USS Intrepid—The carrier known as the “Fighting I” has a storied history that includes battling in the Pacific and recovering astronauts before becoming a popular museum in New York City. When the Navy announced in 1987 that a small (and some said ugly) ocean-surveillance ship would be the USNS Intrepid, veterans of the mighty carrier were insulted that the name of their beloved ship would be bestowed on a far less fearsome vessel. The name was changed to Tenacious.
USS John C. Stennis—Like Vinson, Congressman John Stennis had been a tireless advocate of a strong modern Navy. And also like Vinson, Stennis had a poor record for advancing civil rights. Both were fervent segregationists, a point that many thought should have precluded them from being honored with a namesake carrier.
USS Winston S. Churchill—Churchill was not the first foreigner to have a U.S. Navy ship named in his honor, but it still upset a number of individuals who thought ships should only be named for Americans. They overlooked the fact that Winston Churchill’s mother was American and he had been made an honorary U.S. citizen in 1963. However, the timing of the choice led some to question whether the administration of President Bill Clinton was trying to curry favor with British Parliament when the president was involved with the Irish peace process.
USS Jimmy Carter—By designating a Seawolf-class submarine USS Jimmy Carter, the Navy perhaps dodged the conundrum of having to name an aircraft carrier in honor of a former president who had not been a supporter of the carrier program. Fortunately for the Navy, the fact that Carter (the only president to have graduated from the U.S. Naval Academy) had served as a submariner, made the naming-decision an ostensibly appropriate honor.
USS Ronald Reagan—It took a bit of horse-trading to get CVN-76 named for Reagan, who was still living at the time of the announcement. The Clinton administration agreed to appease Reagan’s supporters by naming a carrier for the Republican president, but only after another carrier was named for Democrat Harry S. Truman.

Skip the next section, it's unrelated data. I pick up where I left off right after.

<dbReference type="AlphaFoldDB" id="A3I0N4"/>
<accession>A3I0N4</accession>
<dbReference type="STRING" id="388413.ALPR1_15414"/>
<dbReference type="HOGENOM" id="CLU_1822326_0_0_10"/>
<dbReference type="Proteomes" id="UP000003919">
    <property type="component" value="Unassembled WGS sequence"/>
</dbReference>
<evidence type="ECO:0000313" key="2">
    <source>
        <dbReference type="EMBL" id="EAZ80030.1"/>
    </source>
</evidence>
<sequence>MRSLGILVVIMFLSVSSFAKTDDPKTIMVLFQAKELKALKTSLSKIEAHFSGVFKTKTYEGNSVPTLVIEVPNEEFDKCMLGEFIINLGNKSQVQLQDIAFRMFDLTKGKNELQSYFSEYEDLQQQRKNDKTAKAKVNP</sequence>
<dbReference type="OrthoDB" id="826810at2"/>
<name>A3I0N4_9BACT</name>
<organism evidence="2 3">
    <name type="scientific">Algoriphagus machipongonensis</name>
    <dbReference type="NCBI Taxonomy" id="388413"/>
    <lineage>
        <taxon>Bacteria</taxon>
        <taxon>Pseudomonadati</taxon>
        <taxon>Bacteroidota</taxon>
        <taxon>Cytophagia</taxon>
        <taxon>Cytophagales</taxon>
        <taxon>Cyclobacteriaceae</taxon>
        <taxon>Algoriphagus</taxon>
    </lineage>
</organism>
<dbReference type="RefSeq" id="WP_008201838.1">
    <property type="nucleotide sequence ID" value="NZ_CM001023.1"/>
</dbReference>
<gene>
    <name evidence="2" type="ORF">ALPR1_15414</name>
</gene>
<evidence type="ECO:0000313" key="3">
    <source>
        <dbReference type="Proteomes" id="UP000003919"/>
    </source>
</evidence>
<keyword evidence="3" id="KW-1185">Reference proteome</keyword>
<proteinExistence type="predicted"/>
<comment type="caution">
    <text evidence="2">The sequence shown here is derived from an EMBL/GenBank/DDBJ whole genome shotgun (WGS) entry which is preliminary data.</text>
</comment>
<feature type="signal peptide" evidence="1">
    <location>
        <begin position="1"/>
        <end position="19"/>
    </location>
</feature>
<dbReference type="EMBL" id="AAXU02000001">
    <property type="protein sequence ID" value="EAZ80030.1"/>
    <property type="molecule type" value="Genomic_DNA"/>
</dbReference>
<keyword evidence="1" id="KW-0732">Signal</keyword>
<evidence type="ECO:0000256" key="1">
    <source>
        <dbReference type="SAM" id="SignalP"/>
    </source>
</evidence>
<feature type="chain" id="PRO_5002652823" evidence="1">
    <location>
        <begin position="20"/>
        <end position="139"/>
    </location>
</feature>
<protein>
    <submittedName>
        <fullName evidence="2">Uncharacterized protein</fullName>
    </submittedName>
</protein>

USS Harry S. Truman—While still under construction, the USS United States was renamed Harry S. Truman as part of the compromise to name a carrier for Reagan. Truman was a curious choice to be honored with a carrier since he had canceled the first supercarrier in 1949 just a few days after the keel was laid down. The name of that ship? The United States. Truman thus managed to cancel the name “United States” twice.
USS Gerald R. Ford—When the Navy announced the new class of carrier entering service in 2015 would be named for former president and WWII Navy officer Gerald Ford, it angered veterans of the decommissioned USS America. The vets argued that Ford was not much more than an adequate president, so it was more fitting for the carrier-class to be known as America since the name has been part of Navy tradition dating to the War of Independence.
USS George H.W. Bush—Unsurprisingly, cynics took issue with a carrier being named for Bush at a time when his son was president, questioning the amount of influence the White House had on the decision. Others feared that the name would make the ship a constant target for nations and groups that resented the policies of the younger Bush. Defenders noted that in addition to being a former commander in chief, the elder Bush had served in WWII as a naval aviator.